A mouse took a stroll through the deep dark wood.
A fox saw the mouse and the mouse looked good.
“Where are you going to, little brown mouse?
Come and have lunch in my underground house.”
“It’s terribly kind of you, Fox, but no—
I’m going to have lunch with a gruffalo.”
“A gruffalo? What’s a gruffalo?”
“A gruffalo! Why, didn’t you know?”
The Gruffalo, written by Julia Donaldson and illustrated by Axel Scheffler, is an award-winning classic children’s story. In this story, a small mouse meets up with various potential predators while strolling through a deep dark wood. To ward them off, the clever mouse repeats a riddle-like, rhyming tale of being on its way to meet up with a gruffalo. Not having heard of this creature before and having doubts about whether it exists, the predators each inquire: “What is a gruffalo?” The mouse adds new detailed descriptions with each potential predator it encounters, from terrible claws to terrible jaws, before adding that the gruffalo’s favorite food is the predator to whom the mouse is speaking. This latter fact causes each predator to flee in fear. Eventually, the mouse stumbles into this phantom-like creature. As a solution to not get eaten by the gruffalo, the mouse claims to be the scariest creature in the woods and offers to prove it. With the gruffalo following behind the mouse, the two backtrack through the deep dark wood where they meet up with the same animals who previously wanted to eat the mouse. They are all in disbelief to see a real-life gruffalo and get scared away, but the mouse takes credit for their fear. The Gruffalo was originally published in 1999 and has since been translated into more than sixty languages.
What makes this version new and unique is that the book includes English as well as Inuktitut translations. Inuktitut is a Canadian Indigenous language primarily spoken in the northern territories. It is sometimes referred to as the Inuit language. Inuktitut symbols are included above each of the English words and phrases throughout the story. Inuktitut is considered an endangered language because there are few speaking survivors and it is no longer commonly taught to children. This version of The Gruffalo was published in Iqaluit, Nunavut, where many families and schools seek to rescue and revitalize the dying language. By taking a famous story with appealing illustrations and a laugh-out-loud funny storyline that is enjoyable for all, this edition offers hope that children everywhere will gain an awareness of the Inuktitut language embedded within.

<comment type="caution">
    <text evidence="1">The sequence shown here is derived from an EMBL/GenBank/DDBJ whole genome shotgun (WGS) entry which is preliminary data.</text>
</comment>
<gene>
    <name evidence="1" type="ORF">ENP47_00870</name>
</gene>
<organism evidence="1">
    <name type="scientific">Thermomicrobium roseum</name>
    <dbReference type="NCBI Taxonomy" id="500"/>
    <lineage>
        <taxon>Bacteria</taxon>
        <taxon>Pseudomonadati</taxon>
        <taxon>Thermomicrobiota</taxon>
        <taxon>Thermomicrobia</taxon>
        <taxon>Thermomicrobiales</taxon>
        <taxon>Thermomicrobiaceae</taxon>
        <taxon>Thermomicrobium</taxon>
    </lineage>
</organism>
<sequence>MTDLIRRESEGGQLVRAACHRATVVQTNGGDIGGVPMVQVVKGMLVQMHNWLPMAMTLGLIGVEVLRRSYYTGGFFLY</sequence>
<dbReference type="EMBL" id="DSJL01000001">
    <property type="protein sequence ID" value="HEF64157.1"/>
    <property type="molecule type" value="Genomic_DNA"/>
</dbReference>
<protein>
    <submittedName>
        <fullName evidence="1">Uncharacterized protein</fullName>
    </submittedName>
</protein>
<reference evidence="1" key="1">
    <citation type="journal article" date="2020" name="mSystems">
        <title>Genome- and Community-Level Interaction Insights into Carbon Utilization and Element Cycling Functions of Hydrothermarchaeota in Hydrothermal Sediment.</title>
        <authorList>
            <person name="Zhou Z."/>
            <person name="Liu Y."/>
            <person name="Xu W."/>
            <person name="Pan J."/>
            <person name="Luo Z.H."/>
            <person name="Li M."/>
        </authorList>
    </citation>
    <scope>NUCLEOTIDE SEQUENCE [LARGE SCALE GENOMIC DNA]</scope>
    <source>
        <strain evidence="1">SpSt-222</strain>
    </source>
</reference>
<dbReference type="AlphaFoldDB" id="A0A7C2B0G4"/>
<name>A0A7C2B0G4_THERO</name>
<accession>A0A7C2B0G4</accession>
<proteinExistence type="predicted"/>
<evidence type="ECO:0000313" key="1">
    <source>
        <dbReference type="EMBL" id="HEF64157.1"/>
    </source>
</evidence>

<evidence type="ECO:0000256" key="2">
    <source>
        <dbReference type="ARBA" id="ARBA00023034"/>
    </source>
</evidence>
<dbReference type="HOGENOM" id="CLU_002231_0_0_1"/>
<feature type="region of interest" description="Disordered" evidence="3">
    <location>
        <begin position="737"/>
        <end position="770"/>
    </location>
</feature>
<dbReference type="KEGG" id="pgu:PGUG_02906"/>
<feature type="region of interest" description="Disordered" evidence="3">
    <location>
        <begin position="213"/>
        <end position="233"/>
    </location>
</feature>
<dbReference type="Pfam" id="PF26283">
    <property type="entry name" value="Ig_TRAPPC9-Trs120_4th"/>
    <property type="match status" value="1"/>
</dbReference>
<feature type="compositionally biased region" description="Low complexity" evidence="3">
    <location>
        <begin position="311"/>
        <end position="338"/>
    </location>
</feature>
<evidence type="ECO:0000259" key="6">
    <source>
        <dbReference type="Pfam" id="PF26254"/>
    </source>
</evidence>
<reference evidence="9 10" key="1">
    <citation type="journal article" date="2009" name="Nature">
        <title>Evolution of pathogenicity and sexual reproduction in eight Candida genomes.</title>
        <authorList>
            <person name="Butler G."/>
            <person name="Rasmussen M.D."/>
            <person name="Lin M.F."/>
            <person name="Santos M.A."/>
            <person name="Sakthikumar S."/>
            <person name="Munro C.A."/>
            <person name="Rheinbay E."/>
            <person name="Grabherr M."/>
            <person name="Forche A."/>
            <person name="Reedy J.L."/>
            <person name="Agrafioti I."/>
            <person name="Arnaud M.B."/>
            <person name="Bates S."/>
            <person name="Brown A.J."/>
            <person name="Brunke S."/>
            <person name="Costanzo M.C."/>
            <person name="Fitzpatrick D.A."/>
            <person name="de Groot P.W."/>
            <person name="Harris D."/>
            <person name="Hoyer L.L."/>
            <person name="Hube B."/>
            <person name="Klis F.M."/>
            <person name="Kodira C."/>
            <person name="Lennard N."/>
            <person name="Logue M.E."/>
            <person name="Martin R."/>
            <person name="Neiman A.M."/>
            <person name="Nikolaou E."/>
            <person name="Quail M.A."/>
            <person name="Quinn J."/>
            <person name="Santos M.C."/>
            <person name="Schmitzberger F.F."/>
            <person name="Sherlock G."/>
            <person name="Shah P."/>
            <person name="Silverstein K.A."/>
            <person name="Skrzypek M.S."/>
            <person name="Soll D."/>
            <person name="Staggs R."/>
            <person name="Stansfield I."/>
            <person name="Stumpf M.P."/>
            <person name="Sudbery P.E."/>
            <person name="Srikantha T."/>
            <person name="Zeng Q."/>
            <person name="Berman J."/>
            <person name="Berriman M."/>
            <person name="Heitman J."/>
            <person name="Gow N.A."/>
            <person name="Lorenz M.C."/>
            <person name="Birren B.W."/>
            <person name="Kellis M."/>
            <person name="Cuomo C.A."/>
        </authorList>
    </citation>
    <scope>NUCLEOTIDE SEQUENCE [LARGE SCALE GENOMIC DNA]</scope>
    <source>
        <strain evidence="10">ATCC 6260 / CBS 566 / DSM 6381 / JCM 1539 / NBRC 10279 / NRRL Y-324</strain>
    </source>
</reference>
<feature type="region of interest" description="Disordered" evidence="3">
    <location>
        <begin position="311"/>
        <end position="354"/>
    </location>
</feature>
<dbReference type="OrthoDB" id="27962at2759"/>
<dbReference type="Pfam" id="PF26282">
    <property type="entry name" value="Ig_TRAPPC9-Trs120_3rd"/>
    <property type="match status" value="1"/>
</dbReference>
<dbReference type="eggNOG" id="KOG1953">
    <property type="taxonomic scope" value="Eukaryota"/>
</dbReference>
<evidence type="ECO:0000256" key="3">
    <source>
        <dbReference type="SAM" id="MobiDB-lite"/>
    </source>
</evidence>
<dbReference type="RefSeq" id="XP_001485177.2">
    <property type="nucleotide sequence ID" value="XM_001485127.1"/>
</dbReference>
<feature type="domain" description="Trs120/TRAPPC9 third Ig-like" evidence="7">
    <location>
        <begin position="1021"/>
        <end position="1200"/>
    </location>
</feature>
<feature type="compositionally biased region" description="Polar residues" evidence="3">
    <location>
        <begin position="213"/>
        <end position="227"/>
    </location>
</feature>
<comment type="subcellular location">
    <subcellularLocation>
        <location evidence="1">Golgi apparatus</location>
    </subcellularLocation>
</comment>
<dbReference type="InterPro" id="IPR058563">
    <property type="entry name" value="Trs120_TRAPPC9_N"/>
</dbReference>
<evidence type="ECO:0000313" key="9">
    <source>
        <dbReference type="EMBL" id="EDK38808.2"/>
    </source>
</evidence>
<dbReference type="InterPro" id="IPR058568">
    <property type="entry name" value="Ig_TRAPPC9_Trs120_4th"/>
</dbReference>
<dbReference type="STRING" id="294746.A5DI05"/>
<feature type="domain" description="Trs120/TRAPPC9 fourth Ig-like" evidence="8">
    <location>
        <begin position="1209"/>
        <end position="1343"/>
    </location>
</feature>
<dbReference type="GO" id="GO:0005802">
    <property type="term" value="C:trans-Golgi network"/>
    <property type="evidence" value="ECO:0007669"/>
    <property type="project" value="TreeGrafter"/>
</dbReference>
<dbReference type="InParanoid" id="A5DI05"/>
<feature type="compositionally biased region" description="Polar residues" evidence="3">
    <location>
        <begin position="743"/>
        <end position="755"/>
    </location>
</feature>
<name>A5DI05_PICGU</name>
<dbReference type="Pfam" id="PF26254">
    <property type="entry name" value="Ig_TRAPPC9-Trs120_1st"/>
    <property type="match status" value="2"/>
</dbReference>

From the poetic phrases filled with rhythm and rhymes, to the intriguing creatures and forest landscape illustrations, this book would make an excellent addition to any home, school, or public library. It provides learning opportunities for children in a way beyond what they will likely realize on their own. With the support of adults to explicitly point things out and teach a primary audience, the learning experiences may be further enriched. For example, The Gruffalo could be integrated into the teaching of Manitoba’s grade 4 Social Studies cluster: Canada’s North. Regardless of how the story is taught or read, the exposure of children to viewing the Inuktitut language is, in and of itself, a benefit to expand the audience's knowledge and awareness of language and literacy.
Andrea Boyd is an early years’ teacher in Winnipeg, Manitoba. She is currently pursuing her Master of Education degree specializing in Language and Literacy at the University of Manitoba.